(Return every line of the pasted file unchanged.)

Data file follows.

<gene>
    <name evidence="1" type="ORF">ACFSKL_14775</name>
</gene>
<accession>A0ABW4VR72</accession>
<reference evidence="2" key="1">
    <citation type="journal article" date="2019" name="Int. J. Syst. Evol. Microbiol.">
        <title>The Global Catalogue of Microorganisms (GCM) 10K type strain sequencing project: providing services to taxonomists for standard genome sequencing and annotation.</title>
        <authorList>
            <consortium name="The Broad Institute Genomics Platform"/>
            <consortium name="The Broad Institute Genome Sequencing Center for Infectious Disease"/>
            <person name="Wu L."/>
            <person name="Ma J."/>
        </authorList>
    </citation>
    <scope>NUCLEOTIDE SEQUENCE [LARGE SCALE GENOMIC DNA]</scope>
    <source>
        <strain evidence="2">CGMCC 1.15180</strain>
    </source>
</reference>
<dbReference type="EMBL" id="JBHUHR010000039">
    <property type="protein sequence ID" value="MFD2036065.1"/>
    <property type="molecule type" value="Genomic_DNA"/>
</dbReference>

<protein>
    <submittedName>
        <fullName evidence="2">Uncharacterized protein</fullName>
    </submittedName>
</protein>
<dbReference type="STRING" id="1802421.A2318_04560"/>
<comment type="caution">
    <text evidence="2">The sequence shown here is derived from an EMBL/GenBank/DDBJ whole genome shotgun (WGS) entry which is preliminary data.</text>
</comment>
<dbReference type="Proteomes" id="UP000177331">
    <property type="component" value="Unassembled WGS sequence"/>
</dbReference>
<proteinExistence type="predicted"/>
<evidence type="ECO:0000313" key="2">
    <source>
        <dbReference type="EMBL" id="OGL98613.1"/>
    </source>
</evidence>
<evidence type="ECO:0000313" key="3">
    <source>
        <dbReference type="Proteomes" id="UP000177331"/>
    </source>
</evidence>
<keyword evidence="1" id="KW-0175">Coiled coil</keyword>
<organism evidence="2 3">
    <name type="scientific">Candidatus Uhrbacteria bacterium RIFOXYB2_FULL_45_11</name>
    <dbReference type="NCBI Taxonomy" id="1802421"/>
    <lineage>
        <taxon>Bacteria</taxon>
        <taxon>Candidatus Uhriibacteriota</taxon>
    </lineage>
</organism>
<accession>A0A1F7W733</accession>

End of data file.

<gene>
    <name evidence="1" type="ORF">ACFSKL_14775</name>
</gene>
<accession>A0ABW4VR72</accession>
<reference evidence="2" key="1">
    <citation type="journal article" date="2019" name="Int. J. Syst. Evol. Microbiol.">
        <title>The Global Catalogue of Microorganisms (GCM) 10K type strain sequencing project: providing services to taxonomists for standard genome sequencing and annotation.</title>
        <authorList>
            <consortium name="The Broad Institute Genomics Platform"/>
            <consortium name="The Broad Institute Genome Sequencing Center for Infectious Disease"/>
            <person name="Wu L."/>
            <person name="Ma J."/>
        </authorList>
    </citation>
    <scope>NUCLEOTIDE SEQUENCE [LARGE SCALE GENOMIC DNA]</scope>
    <source>
        <strain evidence="2">CGMCC 1.15180</strain>
    </source>
</reference>
<dbReference type="EMBL" id="JBHUHR010000039">
    <property type="protein sequence ID" value="MFD2036065.1"/>
    <property type="molecule type" value="Genomic_DNA"/>
</dbReference>

<protein>
    <submittedName>
        <fullName evidence="2">Uncharacterized protein</fullName>
    </submittedName>
</protein>
<dbReference type="STRING" id="1802421.A2318_04560"/>
<comment type="caution">
    <text evidence="2">The sequence shown here is derived from an EMBL/GenBank/DDBJ whole genome shotgun (WGS) entry which is preliminary data.</text>
</comment>
<dbReference type="Proteomes" id="UP000177331">
    <property type="component" value="Unassembled WGS sequence"/>
</dbReference>
<proteinExistence type="predicted"/>
<evidence type="ECO:0000313" key="2">
    <source>
        <dbReference type="EMBL" id="OGL98613.1"/>
    </source>
</evidence>
<evidence type="ECO:0000313" key="3">
    <source>
        <dbReference type="Proteomes" id="UP000177331"/>
    </source>
</evidence>
<keyword evidence="1" id="KW-0175">Coiled coil</keyword>
<organism evidence="2 3">
    <name type="scientific">Candidatus Uhrbacteria bacterium RIFOXYB2_FULL_45_11</name>
    <dbReference type="NCBI Taxonomy" id="1802421"/>
    <lineage>
        <taxon>Bacteria</taxon>
        <taxon>Candidatus Uhriibacteriota</taxon>
    </lineage>
</organism>
<accession>A0A1F7W733</accession>